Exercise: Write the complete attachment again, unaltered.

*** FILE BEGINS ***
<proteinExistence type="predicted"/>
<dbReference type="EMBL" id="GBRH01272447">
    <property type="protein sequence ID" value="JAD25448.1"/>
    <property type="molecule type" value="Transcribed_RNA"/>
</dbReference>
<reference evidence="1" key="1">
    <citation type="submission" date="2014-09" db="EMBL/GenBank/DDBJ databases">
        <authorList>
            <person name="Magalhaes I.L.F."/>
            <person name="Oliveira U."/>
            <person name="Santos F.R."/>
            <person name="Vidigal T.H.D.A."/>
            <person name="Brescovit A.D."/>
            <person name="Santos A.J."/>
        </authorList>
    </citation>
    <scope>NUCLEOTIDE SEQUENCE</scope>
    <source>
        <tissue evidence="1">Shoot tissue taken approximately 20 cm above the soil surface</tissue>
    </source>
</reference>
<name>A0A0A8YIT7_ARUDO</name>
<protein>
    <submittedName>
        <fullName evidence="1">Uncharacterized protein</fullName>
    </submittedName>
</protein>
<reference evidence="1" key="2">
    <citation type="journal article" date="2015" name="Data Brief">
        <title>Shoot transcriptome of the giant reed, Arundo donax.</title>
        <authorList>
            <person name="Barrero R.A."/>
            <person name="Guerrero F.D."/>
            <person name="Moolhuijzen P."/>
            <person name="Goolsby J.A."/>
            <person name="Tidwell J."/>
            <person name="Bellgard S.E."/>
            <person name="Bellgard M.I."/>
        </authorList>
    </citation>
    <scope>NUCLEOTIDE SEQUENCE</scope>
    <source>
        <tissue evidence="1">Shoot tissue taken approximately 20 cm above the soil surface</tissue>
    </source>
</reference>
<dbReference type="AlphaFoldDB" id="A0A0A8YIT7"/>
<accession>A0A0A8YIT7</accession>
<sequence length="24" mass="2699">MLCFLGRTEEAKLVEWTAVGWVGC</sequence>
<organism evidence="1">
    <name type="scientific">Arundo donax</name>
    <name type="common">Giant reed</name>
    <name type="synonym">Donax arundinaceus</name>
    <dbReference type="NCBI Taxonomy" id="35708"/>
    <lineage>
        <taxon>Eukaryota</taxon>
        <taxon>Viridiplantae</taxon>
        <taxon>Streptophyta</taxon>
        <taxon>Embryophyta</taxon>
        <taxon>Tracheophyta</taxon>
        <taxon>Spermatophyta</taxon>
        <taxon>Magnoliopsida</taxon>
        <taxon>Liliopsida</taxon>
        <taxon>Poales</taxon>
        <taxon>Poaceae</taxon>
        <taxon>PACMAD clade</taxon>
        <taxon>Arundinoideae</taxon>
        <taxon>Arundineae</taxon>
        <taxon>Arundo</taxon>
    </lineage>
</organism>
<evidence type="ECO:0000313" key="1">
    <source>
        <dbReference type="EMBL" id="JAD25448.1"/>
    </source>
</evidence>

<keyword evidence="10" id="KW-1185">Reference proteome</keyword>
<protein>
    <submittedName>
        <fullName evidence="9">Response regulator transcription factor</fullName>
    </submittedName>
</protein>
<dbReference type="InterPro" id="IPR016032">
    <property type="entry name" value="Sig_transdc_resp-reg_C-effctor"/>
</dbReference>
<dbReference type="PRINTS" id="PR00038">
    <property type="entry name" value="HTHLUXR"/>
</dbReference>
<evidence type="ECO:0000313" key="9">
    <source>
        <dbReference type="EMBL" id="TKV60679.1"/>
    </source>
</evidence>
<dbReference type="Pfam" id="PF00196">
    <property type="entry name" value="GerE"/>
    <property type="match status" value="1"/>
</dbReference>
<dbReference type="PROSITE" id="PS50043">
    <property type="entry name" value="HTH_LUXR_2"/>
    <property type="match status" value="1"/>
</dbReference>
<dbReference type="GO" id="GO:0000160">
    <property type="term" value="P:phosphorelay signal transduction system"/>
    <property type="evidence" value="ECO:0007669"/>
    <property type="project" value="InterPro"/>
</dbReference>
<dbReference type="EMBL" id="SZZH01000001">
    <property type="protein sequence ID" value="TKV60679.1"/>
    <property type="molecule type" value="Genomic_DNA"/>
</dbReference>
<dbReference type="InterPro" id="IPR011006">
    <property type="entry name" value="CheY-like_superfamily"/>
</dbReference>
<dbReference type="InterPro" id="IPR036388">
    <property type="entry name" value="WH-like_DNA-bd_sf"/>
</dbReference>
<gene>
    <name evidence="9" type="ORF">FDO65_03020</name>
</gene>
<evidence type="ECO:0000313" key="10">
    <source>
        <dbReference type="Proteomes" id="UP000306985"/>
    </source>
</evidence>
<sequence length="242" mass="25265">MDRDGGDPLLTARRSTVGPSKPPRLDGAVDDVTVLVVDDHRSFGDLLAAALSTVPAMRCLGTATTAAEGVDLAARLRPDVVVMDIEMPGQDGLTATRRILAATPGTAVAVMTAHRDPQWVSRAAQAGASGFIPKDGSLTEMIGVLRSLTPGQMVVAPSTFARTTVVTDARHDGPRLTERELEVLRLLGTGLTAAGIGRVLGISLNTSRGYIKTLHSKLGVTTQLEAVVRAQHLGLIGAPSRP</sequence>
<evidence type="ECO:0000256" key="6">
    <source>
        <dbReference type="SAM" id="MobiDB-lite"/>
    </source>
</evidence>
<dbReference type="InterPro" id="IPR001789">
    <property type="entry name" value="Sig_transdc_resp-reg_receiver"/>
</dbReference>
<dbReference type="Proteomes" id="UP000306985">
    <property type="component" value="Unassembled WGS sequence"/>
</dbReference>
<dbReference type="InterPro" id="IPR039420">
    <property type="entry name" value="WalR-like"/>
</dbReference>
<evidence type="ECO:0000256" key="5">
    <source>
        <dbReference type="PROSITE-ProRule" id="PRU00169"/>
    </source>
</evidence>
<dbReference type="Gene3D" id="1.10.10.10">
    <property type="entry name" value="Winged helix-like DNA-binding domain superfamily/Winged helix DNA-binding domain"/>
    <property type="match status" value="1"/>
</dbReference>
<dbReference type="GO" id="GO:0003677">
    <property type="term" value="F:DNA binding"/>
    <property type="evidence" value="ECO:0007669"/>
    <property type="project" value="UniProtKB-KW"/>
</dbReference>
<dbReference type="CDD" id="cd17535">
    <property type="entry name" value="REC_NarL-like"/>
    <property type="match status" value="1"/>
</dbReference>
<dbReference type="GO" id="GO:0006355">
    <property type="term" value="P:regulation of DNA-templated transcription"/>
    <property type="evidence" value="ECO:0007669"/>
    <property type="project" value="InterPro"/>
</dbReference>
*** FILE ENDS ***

<proteinExistence type="predicted"/>
<dbReference type="EMBL" id="GBRH01272447">
    <property type="protein sequence ID" value="JAD25448.1"/>
    <property type="molecule type" value="Transcribed_RNA"/>
</dbReference>
<reference evidence="1" key="1">
    <citation type="submission" date="2014-09" db="EMBL/GenBank/DDBJ databases">
        <authorList>
            <person name="Magalhaes I.L.F."/>
            <person name="Oliveira U."/>
            <person name="Santos F.R."/>
            <person name="Vidigal T.H.D.A."/>
            <person name="Brescovit A.D."/>
            <person name="Santos A.J."/>
        </authorList>
    </citation>
    <scope>NUCLEOTIDE SEQUENCE</scope>
    <source>
        <tissue evidence="1">Shoot tissue taken approximately 20 cm above the soil surface</tissue>
    </source>
</reference>
<name>A0A0A8YIT7_ARUDO</name>
<protein>
    <submittedName>
        <fullName evidence="1">Uncharacterized protein</fullName>
    </submittedName>
</protein>
<reference evidence="1" key="2">
    <citation type="journal article" date="2015" name="Data Brief">
        <title>Shoot transcriptome of the giant reed, Arundo donax.</title>
        <authorList>
            <person name="Barrero R.A."/>
            <person name="Guerrero F.D."/>
            <person name="Moolhuijzen P."/>
            <person name="Goolsby J.A."/>
            <person name="Tidwell J."/>
            <person name="Bellgard S.E."/>
            <person name="Bellgard M.I."/>
        </authorList>
    </citation>
    <scope>NUCLEOTIDE SEQUENCE</scope>
    <source>
        <tissue evidence="1">Shoot tissue taken approximately 20 cm above the soil surface</tissue>
    </source>
</reference>
<dbReference type="AlphaFoldDB" id="A0A0A8YIT7"/>
<accession>A0A0A8YIT7</accession>
<sequence length="24" mass="2699">MLCFLGRTEEAKLVEWTAVGWVGC</sequence>
<organism evidence="1">
    <name type="scientific">Arundo donax</name>
    <name type="common">Giant reed</name>
    <name type="synonym">Donax arundinaceus</name>
    <dbReference type="NCBI Taxonomy" id="35708"/>
    <lineage>
        <taxon>Eukaryota</taxon>
        <taxon>Viridiplantae</taxon>
        <taxon>Streptophyta</taxon>
        <taxon>Embryophyta</taxon>
        <taxon>Tracheophyta</taxon>
        <taxon>Spermatophyta</taxon>
        <taxon>Magnoliopsida</taxon>
        <taxon>Liliopsida</taxon>
        <taxon>Poales</taxon>
        <taxon>Poaceae</taxon>
        <taxon>PACMAD clade</taxon>
        <taxon>Arundinoideae</taxon>
        <taxon>Arundineae</taxon>
        <taxon>Arundo</taxon>
    </lineage>
</organism>
<evidence type="ECO:0000313" key="1">
    <source>
        <dbReference type="EMBL" id="JAD25448.1"/>
    </source>
</evidence>

<keyword evidence="10" id="KW-1185">Reference proteome</keyword>
<protein>
    <submittedName>
        <fullName evidence="9">Response regulator transcription factor</fullName>
    </submittedName>
</protein>
<dbReference type="InterPro" id="IPR016032">
    <property type="entry name" value="Sig_transdc_resp-reg_C-effctor"/>
</dbReference>
<dbReference type="PRINTS" id="PR00038">
    <property type="entry name" value="HTHLUXR"/>
</dbReference>
<evidence type="ECO:0000313" key="9">
    <source>
        <dbReference type="EMBL" id="TKV60679.1"/>
    </source>
</evidence>
<dbReference type="Pfam" id="PF00196">
    <property type="entry name" value="GerE"/>
    <property type="match status" value="1"/>
</dbReference>
<dbReference type="PROSITE" id="PS50043">
    <property type="entry name" value="HTH_LUXR_2"/>
    <property type="match status" value="1"/>
</dbReference>
<dbReference type="GO" id="GO:0000160">
    <property type="term" value="P:phosphorelay signal transduction system"/>
    <property type="evidence" value="ECO:0007669"/>
    <property type="project" value="InterPro"/>
</dbReference>
<dbReference type="EMBL" id="SZZH01000001">
    <property type="protein sequence ID" value="TKV60679.1"/>
    <property type="molecule type" value="Genomic_DNA"/>
</dbReference>
<dbReference type="InterPro" id="IPR011006">
    <property type="entry name" value="CheY-like_superfamily"/>
</dbReference>
<dbReference type="InterPro" id="IPR036388">
    <property type="entry name" value="WH-like_DNA-bd_sf"/>
</dbReference>
<gene>
    <name evidence="9" type="ORF">FDO65_03020</name>
</gene>
<evidence type="ECO:0000313" key="10">
    <source>
        <dbReference type="Proteomes" id="UP000306985"/>
    </source>
</evidence>
<sequence length="242" mass="25265">MDRDGGDPLLTARRSTVGPSKPPRLDGAVDDVTVLVVDDHRSFGDLLAAALSTVPAMRCLGTATTAAEGVDLAARLRPDVVVMDIEMPGQDGLTATRRILAATPGTAVAVMTAHRDPQWVSRAAQAGASGFIPKDGSLTEMIGVLRSLTPGQMVVAPSTFARTTVVTDARHDGPRLTERELEVLRLLGTGLTAAGIGRVLGISLNTSRGYIKTLHSKLGVTTQLEAVVRAQHLGLIGAPSRP</sequence>
<evidence type="ECO:0000256" key="6">
    <source>
        <dbReference type="SAM" id="MobiDB-lite"/>
    </source>
</evidence>
<dbReference type="InterPro" id="IPR001789">
    <property type="entry name" value="Sig_transdc_resp-reg_receiver"/>
</dbReference>
<dbReference type="Proteomes" id="UP000306985">
    <property type="component" value="Unassembled WGS sequence"/>
</dbReference>
<dbReference type="InterPro" id="IPR039420">
    <property type="entry name" value="WalR-like"/>
</dbReference>
<evidence type="ECO:0000256" key="5">
    <source>
        <dbReference type="PROSITE-ProRule" id="PRU00169"/>
    </source>
</evidence>
<dbReference type="Gene3D" id="1.10.10.10">
    <property type="entry name" value="Winged helix-like DNA-binding domain superfamily/Winged helix DNA-binding domain"/>
    <property type="match status" value="1"/>
</dbReference>
<dbReference type="GO" id="GO:0003677">
    <property type="term" value="F:DNA binding"/>
    <property type="evidence" value="ECO:0007669"/>
    <property type="project" value="UniProtKB-KW"/>
</dbReference>
<dbReference type="CDD" id="cd17535">
    <property type="entry name" value="REC_NarL-like"/>
    <property type="match status" value="1"/>
</dbReference>
<dbReference type="GO" id="GO:0006355">
    <property type="term" value="P:regulation of DNA-templated transcription"/>
    <property type="evidence" value="ECO:0007669"/>
    <property type="project" value="InterPro"/>
</dbReference>